Kelly Link in Praise of Ursula K. Le Guin’s Genuine Magic
“It is striking how resonant Le Guin’s work remains even as the future she describes recedes into our past.”
Feature photo by William Anthony.
Originally, The Lathe of Heaven appeared in two installments in Amazing Stories, a pulp magazine started in 1926 by Hugo Gernsback. Ursula Le Guin, born in 1929, read Amazing Stories as a child and would go on to outlive almost all the science fiction pulp magazines. While many of the writers Gernsback introduced to the field have fallen out of fashion and been forgotten, Le Guin’s influence has expanded beyond all original bounds of genre, appropriately so, as her writing was profoundly slippery, generous, shape-shifting, and outreaching from the very start.
The Lathe of Heaven has the feel of a fable, part fairy tale, part philosophical and psychological exploration of questions central to much of Le Guin’s work: What are the consequences of working for change, even with the best of intentions? What is the cost of utopia? What is the use and meaning of dreams? The protagonist, George Orr, changes the world in dreaming. He is frightened by this power, which he does not control consciously, but his therapist, Dr. Haber, seeks to harness his power to make a better world.
It’s a novel with very few characters, the sort of narrative I can’t help but imagine as a kind of black box theater performance, and The Lathe of Heaven was, in fact, twice made into a movie (Le Guin’s contemporary, the artist Ed Emshwiller, served as a visual consultant to the first adaptation, which is perhaps the only faithful adaptation of any of Le Guin’s work). It is also, notably, Le Guin’s deliberate foray into Philip K. Dick’s territory, with its hallucinatory beginning, its drug-using protagonist, and its surreal, literally world-melting alternate realities. Dick and Le Guin were admirers of each other’s work and occasional correspondents.
They had attended the same high school at the same time, though in a detail once again straight out of a Dick novel, neither Le Guin nor any of her high school class could afterward recall him in any of their classes or circles. I would argue that The Lathe of Heaven is also in conversation with the work of Theodore Sturgeon. Sturgeon was one of the first writers to introduce psychological realism into science fiction, exploring not only outer space but also the frontiers inside the human mind. Le Guin admired Sturgeon’s writing, and Sturgeon reviewed The Lathe of Heaven for the New York Times.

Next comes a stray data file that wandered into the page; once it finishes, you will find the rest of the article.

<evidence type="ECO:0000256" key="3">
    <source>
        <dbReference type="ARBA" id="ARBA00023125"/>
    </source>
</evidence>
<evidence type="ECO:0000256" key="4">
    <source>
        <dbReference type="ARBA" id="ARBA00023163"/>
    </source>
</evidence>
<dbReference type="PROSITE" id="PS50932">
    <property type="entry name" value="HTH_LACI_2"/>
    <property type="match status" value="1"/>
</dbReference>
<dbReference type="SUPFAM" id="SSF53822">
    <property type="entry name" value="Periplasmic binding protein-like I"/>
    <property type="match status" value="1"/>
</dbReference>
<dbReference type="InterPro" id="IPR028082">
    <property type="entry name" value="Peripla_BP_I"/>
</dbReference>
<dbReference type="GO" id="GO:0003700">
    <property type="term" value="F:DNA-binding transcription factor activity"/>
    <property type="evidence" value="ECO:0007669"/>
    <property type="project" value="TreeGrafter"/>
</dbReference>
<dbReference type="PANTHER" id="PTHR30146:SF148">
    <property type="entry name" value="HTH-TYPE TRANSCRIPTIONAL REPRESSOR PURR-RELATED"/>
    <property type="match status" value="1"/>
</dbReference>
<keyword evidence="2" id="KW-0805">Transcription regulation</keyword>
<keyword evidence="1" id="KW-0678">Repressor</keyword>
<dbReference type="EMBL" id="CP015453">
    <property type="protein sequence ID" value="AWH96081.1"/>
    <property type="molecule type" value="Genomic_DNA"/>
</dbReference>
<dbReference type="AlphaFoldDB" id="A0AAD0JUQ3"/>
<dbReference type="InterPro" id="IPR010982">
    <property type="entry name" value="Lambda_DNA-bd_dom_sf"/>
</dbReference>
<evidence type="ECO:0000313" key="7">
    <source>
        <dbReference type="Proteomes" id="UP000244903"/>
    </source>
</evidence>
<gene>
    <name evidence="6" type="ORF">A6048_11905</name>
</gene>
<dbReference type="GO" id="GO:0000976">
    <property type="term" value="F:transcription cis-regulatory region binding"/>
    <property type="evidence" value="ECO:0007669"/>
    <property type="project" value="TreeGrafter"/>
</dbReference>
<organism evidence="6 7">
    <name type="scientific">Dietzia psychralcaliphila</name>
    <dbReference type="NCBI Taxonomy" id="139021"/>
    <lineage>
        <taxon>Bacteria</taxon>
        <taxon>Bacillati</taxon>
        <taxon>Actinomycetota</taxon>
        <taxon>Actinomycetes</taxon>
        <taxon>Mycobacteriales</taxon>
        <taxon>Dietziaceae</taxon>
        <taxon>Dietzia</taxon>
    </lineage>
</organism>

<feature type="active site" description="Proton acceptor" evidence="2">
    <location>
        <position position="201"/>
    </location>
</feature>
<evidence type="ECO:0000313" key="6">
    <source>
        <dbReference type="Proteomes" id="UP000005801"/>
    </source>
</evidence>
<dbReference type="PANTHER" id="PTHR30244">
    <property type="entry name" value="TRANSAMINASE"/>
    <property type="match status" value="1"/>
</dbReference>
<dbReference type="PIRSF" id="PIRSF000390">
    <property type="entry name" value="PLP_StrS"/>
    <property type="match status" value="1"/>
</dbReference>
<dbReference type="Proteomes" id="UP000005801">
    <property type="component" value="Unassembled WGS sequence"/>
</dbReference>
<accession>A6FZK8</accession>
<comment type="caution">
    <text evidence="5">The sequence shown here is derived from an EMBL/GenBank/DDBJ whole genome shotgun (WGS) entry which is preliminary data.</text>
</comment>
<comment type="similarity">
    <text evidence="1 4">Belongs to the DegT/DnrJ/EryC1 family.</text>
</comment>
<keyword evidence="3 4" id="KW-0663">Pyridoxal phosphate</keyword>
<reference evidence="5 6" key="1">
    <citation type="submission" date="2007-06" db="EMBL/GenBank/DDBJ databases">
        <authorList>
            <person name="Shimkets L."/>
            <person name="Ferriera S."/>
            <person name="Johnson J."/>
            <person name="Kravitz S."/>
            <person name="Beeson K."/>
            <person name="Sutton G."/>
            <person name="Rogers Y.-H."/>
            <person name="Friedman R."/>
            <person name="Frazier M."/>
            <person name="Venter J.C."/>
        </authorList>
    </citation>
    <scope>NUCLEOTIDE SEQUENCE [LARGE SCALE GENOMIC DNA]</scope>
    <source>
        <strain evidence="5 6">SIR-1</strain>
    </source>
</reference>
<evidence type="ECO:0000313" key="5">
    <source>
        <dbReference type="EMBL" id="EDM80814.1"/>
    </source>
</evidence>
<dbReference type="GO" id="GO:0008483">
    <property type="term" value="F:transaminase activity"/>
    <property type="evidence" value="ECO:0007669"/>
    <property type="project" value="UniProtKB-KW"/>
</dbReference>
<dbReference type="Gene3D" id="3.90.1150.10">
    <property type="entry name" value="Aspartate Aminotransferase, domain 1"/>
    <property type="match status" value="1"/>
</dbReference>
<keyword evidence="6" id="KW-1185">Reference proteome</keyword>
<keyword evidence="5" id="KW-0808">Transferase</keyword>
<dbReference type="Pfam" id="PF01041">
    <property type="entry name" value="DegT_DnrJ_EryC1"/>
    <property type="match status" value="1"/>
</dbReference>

And now I have to digress for a moment, because I have so far only mentioned male writers to put Le Guin’s work into context, when Le Guin was part of a cadre of women writers who were beginning to publish science fiction. The first time I ever heard Le Guin speak was in 1996 at WisCon, a feminist science fiction convention still held annually in Madison, Wisconsin. She and the writer and editor Judith Merril were guests of honor, and I remember attending a live reading of Always Coming Home in which many of the writers present took part.
So many of them were and are the literary descendants of Le Guin: Pat Murphy, Karen Joy Fowler, Nalo Hopkinson, myself. I remember Judith Merril zipping around the convention in an electric wheelchair, and the awarding of the Tiptree Award (now the Otherwise Award) to Le Guin for her short story “Mountain Ways” and to Mary Doria Russell for her novel The Sparrow. I remember Le Guin’s clarity, her humor, her presence, for lack of a better word.
At the time she wrote The Lathe of Heaven , Alice Sheldon was publishing groundbreaking short fiction under the pen name James Tiptree Jr., Kate Wilhelm was working as an editor and writer, while Joanna Russ was finishing The Female Man. Carol Emshwiller was writing the short stories that would become part of the collection Joy in Our Cause.
These writers were all in conversation with each other—in their work, in their private correspondence, arguing with each other or praising each other in reviews and on panels and in other venues. There has long been an idea that science fiction can be viewed as a kind of conversation in narrative, with one writer responding to another writer’s book with a book of their own, building upon each other’s ideas, or setting out to correct one another’s errors. The field is, quite happily, now so large and varied that this conversation is more difficult to follow, and, in fact, I expect that the reader of this introduction may not be familiar with some of these writers. If so, I encourage you to seek them out. Le Guin certainly would have.